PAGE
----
An international human rights organization, based in the United Kingdom, which works for the abolition of the death penalty, Reprieve, has written to the African Union Commission asking them to contact the Botswana government and find out why Patrick Gabaakanye was executed “in breach of the provisional measures”.
Gabaakanye, 65 from Marulamantsi ward in Serowe was executed on May 25 at Gaborone Central Prison following a conviction for the murder of a 75-year-old man at Gamosu land in Metsimotlhabe in 2010.
George Havenhand who is a case lawyer (Solicitor of England and Wales) from the international human rights organization stated: “We are looking into what steps to take in respect of our admissibility submissions in light of Patrick’s execution.”
The case work lawyer Havenhand told United Nations (UN) resident Coordinator in Botswana Anders Pedersen in a confidential e-mail seen by this publication, that “in particular, we are very concerned that Patrick appears to have been executed without a mental health assessment in circumstances where there were serious concerns about his mental health and intellectual functioning; that no decision appears to have been made on Patrick’s mercy petition; that the execution, like all executions in Botswana, was shrouded in secrecy, without prior notification given to family or lawyers, and in violation of international law; and that the execution was in breach of the African Commission’s provisional measures.”
Another casework lawyer (Solicitor of England and Wales), at Reprieve Zoe Bedford, wrote to Pedersen through e-mail on the African Commission proceedings.
She stated: “we have raised a number of issues, including the way in which executions are carried out by Botswana (addressing the secrecy, lack of notice and failure to allow access to the body), the execution method (hanging), the failure to conduct a mental health assessment and consequent risk of executing the mentally ill / intellectually disabled and the lack of due process (including not allowing sufficient time to prepare a clemency petition, the absence of rules governing the clemency process and the refusal to confirm that it will provide a copy of the clemency decision with reasoning).”
Weekend Post has established that through his attorneys, Gabaakanye had repeatedly made the Botswana authorities particularly President Dr. Lt. Gen. Seretse Khama Ian Khama aware that he will pursue his complaint before the AU Commission and requested that his execution be ‘stayed’ pending the resolution of the issues, in accordance with the provisions of the African Charter and international law.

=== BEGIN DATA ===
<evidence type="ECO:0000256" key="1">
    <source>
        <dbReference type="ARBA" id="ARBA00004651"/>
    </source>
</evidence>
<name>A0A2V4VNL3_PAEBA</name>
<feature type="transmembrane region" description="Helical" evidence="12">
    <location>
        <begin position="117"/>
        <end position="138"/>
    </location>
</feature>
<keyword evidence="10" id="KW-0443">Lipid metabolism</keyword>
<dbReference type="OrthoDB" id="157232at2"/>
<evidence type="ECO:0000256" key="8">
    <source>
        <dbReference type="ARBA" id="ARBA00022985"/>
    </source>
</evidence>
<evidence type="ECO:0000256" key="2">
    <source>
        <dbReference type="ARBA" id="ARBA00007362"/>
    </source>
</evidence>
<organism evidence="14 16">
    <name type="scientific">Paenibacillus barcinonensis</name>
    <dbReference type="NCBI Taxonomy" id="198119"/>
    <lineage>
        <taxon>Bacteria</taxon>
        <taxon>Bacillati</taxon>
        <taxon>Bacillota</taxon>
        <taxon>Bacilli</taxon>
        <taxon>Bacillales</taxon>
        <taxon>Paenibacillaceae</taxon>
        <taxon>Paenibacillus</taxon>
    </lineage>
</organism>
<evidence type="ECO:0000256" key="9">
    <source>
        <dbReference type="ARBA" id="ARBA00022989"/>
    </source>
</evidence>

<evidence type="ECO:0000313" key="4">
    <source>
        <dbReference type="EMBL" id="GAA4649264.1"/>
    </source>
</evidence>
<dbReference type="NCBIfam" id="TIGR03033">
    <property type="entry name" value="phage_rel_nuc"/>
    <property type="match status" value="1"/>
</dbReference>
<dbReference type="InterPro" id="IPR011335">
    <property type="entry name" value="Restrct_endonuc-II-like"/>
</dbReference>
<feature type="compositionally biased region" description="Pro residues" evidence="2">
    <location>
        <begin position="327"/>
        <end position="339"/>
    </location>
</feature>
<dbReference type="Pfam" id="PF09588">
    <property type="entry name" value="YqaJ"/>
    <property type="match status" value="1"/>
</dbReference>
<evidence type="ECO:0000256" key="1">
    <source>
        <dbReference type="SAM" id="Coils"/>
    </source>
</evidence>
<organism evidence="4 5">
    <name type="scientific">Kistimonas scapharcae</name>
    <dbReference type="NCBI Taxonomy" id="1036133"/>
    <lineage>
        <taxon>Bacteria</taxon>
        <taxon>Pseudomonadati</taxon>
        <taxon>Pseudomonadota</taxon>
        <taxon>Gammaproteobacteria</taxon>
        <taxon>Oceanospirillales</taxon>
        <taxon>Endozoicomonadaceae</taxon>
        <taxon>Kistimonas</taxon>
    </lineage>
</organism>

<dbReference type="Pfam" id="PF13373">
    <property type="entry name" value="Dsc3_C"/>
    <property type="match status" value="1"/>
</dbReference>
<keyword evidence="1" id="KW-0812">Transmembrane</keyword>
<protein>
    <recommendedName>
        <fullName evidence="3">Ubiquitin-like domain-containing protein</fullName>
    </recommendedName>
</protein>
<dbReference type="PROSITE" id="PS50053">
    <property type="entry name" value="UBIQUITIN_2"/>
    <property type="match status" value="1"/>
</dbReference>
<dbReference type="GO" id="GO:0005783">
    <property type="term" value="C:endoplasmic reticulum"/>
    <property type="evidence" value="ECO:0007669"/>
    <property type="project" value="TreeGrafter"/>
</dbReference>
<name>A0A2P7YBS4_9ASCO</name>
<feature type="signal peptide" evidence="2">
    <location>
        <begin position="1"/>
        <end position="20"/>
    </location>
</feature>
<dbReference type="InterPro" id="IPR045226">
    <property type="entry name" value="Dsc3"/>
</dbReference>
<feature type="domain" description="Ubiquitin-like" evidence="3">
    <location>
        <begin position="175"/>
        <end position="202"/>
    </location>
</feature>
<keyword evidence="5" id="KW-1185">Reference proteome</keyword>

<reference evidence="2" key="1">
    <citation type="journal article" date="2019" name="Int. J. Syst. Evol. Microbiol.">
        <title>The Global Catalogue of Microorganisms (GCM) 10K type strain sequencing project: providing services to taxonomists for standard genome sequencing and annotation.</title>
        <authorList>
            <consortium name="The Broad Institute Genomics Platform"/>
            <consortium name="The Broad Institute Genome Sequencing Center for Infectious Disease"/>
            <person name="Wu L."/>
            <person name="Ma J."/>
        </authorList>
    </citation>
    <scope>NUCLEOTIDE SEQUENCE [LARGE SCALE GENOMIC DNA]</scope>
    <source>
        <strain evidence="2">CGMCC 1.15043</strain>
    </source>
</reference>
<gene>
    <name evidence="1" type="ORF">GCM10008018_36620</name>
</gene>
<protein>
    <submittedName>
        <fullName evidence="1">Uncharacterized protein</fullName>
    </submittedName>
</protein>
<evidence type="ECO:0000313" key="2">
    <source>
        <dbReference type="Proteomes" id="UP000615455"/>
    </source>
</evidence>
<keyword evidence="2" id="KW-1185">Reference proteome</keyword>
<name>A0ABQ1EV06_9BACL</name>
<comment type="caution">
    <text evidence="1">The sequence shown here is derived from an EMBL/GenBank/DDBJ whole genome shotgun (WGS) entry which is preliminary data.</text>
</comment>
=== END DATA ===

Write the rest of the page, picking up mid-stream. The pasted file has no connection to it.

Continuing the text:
However, he received no response from the government on his requests, until he was executed. His attorney Martin Dingake of Dingake Law Partners had made multiple requests for a mental health assessment for Gabaakanye, all of which have either been denied or ignored.
“As you may recall from your meeting with Martin and Harriet, there are real concerns about Patrick’s mental health and intellectual functioning, supported by a preliminary report from a forensic psychologist conducted on the basis of interview transcripts tests administered by Harriet and Martin,” Bedford highlighted to the UN Resident Coordinator in Botswana.
However, she said that there were no assessment of Patrick’s mental health carried out by the Botswana authorities and as such, that there is a real risk that his execution was in violation of international law.
However in terms of clemency procedure in Botswana, she said, there was a ruling which established various procedural rights which did not previously exist in Botswana, marking a positive development in capital jurisprudence in Botswana.
Among other things, she stated that the ruling established that: it is obligatory for the Advisory Committee on the Prerogative of Mercy to meet to consider every clemency petition and there is a constitutional right to petition for clemency and have his petition considered. She added that in order for the prisoner to exercise this constitutional right, it is necessary to provide prodeo counsel to advice on and prepare the clemency petition.
Indications suggest that domestic court rulings and rulings by the African Commission on Human and People’s Rights indicate that in Botswana, courts must consider mitigating and aggravating circumstances relevant to an offender’s culpability and moral blameworthiness in committing the specific offence.“This indicates some discretion in sentencing.”
According to a Deputy Director, Death Penalty Team (Solicitor of England and Wales) Harriet McCulloch, who is also placed at the human rights organization Reprieve reminded Pedersen; “international law requires that clemency procedures should adhere to minimum due process requirements but in Botswana, there were no due process protections provided in law or practice.”
In 2001, a South African national Marriette Bosch was also executed for murder by hanging for the murder of Maria Magdalene Wolmarans while her petition for clemency was pending with the African Commission on Human and Peoples’ Rights.